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Last Updated on December 1, 2019, by eNotes Editorial. Word Count: 448

So you’re going to teach William Shakespeare's The Tragedy of Macbeth. Whether it’s your first or hundredth time, this classic text has been a mainstay of English classrooms for generations. While it has its challenges—murder, violence, elevated language—teaching Macbeth to your class will be rewarding for you and your students. It will give them unique insight into Shakespearean tragedies and important themes surrounding ambition, betrayal, and blood feud. This guide highlights the text's most salient aspects to keep in mind before you begin teaching.

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Facts at a Glance

  • Publication Date: 1606
  • Approximate Word Count: 18,700 
  • Author: William Shakespeare
  • Country of Origin: England
  • Genre: Shakespearean Tragedy
  • Literary Period: Early Modern, Renaissance
  • Conflict: Person vs. Supernatural, Person vs. Self
  • Setting: Scotland, 10th Century
  • Structure: Five-Act Play, Blank Verse, Heroic Couplets
  • Tone: Tragic, Eerie, Uncanny

Texts That Go Well With Macbeth

Great Expectations by Charles Dickens is a novel that traces themes of ambition and successful attempts to improve social standing. The protagonist, Pip, suffers along the way but eventually realizes his ambition through hard work and moral uprightness. When compared with Macbeth, Pip is an example of ambition used for good rather than violent ends. 

The Last King of Scotland by Giles Foden is a novel about the rise of Ugandan president Idi Amin told through the perspective of a Scottish doctor who works for the dictator. The doctor’s deteriorating moral compass and compulsion to corruption and paranoia offers an alternative perspective on Macbeth’s relationship to Lady Macbeth.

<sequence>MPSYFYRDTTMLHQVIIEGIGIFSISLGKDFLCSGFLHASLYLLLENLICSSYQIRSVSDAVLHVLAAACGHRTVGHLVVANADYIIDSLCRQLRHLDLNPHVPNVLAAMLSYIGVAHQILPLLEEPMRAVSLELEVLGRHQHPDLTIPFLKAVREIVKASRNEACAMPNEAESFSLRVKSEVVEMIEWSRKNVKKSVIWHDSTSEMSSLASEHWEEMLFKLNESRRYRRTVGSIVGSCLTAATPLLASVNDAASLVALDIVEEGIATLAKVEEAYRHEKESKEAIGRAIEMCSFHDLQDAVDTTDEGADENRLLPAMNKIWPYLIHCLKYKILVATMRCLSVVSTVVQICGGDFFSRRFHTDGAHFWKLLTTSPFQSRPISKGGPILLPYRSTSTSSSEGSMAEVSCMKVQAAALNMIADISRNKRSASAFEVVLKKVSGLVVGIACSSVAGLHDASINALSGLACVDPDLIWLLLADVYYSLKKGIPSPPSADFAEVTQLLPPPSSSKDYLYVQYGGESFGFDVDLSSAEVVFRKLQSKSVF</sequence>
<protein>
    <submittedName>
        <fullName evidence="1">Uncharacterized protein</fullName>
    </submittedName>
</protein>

Oedipus Rex, also known as Oedipus the King, by Sophocles tells the tragedy of a man, Oedipus, struggling against fate with disastrous consequences. Like Macbeth, Oedipus also becomes king at great cost, fulfilling the prophecy that he would kill his father and marry his mother. Similar themes of the struggle against fate and guilt over horrific actions complement Macbeth

The Talented Mr. Ripley by Patricia Highsmith is a novel about a man named Mr. Ripley who murders Dickie Greenleaf in an attempt to take his privileged social position. He continues murdering in order to secure his position. Ripley demonstrates similar themes of murder and ambition, but Ripley does not feel remorse for his actions. 

Throne of Blood, directed by Akira Kurosawa is a film from 1957 that depicts the story of a warrior who assassinates his king after hearing a prophecy that he will be king. If your course considers film as narrative art, this film serves as a direct retelling of Macbeth that dramatizes the relationship between Lady Macbeth and Macbeth. This is a great resource to demonstrate tone and the uncanny to your students.

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Key Plot Points